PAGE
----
smol·​der | \ ˈsmōl-dər How to pronounce smolder (audio) \
variants: or smoulder
smoldered or smouldered; smoldering or smouldering\ ˈsmōl-​d(ə-​)riŋ How to pronounce smolder (audio) \

Definition of smolder

intransitive verb

1a : to burn sluggishly, without flame, and often with much smoke
b : to be consumed by smoldering often used with out
2 : to exist in a state of suppressed activity hostilities smoldered for years
3 : to show suppressed anger, hate, or jealousy eyes smoldering with hate

Examples of smolder in a Sentence

The remains of the campfire smoldered. Her eyes smoldered with anger. Anger smoldered in my heart.
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Recent Examples on the Web Rain this week helped firefighters finally corral Fraser Island’s fire, though burns are expected to smolder into January. Matthew Abbott, Environment, "Another Australian wildfire ignites—in one of its most unique ecosystems," 18 Dec. 2020 Today, the regions most affected by the uprisings—the Levant and North Africa—still smolder and the basic conditions that prompted the wide-ranging protests—high unemployment, state corruption, poor governance, and lack of freedoms—have only grown. Afshin Molavi, Quartz Africa, "China’s economic impact in the Arab world has soared since the Arab Spring but jobs haven’t," 17 Dec. 2020 Many sites of stellar wreckage still smolder as expanding clouds, and pinpointing their year or even day of origin can help astronomers reconstruct their history, Fields says. Charlie Wood, Popular Science, "Stars are dying all across the galaxy—why don’t we see them?," 16 Dec. 2020 Peat fires smolder in the ground for months, suddenly emerging as surface wildfires. Matt Simon, Wired, "Want to Fight the Zombie Fire Apocalypse? Weaponize Math," 5 Nov. 2020 Today's bright, showy supernovae are huge stars, leaving small stars to smolder much longer. Caroline Delbert, Popular Mechanics, "Sad! This Is When the Universe Will Truly End," 24 Aug. 2020 There's some that have been known to smolder, if left unattended to, for that long. Dalton Ross,, "The Walking Dead: World Beyond showrunner takes us through the Blaze of Gory," 12 Oct. 2020 In the south zone, interior fuels continue to smolder throughout the fire area. Peter Fimrite,, "August Complex is first California fire to hit 1 million acres," 5 Oct. 2020 The blaze inched closer, at 97% containment Thursday, but flames continued to smolder and ignite brush fields near the perimeter line, according to a Cal Fire report. Chronicle Staff,, "California wildfires: Live updates Sept. 10-11," 15 Sep. 2020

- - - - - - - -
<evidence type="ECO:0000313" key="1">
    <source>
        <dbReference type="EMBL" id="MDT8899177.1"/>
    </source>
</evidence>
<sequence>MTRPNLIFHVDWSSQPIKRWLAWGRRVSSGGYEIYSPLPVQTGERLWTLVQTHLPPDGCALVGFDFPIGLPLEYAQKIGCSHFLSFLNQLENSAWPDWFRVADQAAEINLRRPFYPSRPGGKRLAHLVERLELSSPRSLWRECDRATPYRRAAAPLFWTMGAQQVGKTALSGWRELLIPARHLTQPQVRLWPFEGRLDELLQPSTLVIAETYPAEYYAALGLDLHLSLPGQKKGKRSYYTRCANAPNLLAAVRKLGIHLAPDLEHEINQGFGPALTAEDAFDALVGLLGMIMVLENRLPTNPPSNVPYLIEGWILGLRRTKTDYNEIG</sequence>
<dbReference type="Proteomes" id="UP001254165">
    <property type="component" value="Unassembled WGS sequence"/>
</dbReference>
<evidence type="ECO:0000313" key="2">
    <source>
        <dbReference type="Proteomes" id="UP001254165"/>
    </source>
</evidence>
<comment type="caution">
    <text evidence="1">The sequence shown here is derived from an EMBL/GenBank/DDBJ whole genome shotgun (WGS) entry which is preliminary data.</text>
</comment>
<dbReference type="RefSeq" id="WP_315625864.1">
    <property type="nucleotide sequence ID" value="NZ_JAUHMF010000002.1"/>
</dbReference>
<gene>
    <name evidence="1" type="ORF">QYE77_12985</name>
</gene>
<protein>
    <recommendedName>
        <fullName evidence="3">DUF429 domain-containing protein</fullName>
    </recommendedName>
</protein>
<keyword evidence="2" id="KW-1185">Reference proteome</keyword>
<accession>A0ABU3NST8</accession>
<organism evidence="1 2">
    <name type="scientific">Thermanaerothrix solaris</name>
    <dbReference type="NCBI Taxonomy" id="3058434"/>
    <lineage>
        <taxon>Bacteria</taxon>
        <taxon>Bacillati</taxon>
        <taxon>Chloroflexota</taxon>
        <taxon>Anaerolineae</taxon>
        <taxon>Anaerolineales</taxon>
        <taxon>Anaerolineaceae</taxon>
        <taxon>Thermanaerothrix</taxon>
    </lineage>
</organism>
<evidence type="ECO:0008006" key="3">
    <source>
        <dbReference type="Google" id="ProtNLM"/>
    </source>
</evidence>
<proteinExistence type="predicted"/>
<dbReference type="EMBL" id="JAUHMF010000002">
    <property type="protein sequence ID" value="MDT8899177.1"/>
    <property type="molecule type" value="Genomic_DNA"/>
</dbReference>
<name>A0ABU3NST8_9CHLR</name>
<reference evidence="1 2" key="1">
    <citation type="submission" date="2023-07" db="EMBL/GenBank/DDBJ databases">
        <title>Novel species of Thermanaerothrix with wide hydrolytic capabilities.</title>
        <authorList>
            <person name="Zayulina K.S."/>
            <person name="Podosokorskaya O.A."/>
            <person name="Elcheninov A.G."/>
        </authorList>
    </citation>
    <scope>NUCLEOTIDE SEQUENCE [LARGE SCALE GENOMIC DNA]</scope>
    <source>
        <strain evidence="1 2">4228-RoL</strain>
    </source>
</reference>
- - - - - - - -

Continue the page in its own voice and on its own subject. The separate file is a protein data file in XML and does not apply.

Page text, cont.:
These example sentences are selected automatically from various online news sources to reflect current usage of the word 'smolder.' Views expressed in the examples do not represent the opinion of Merriam-Webster or its editors. Send us feedback.

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First Known Use of smolder

1529, in the meaning defined at sense 1a

History and Etymology for smolder

Middle English smolderen to smother, from smolder smoke, smudge; akin to Middle Dutch smōlen to smolder

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Time Traveler for smolder

Time Traveler

The first known use of smolder was in 1529

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Statistics for smolder

Last Updated

31 Dec 2020

Cite this Entry

“Smolder.” Dictionary, Merriam-Webster, Accessed 20 Jan. 2021.

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How to pronounce smolder (audio)

English Language Learners Definition of smolder

: to burn slowly without flames but usually with smoke
: to feel a strong emotion but keep it hidden
: to be felt strongly by someone without being directly shown or expressed


variants: or smoulder
smoldered or smouldered; smoldering or smouldering

Kids Definition of smolder

1 : to burn slowly usually with smoke and without flame A fire was smoldering in the grate.
2 : to burn inwardly Her anger smoldered.

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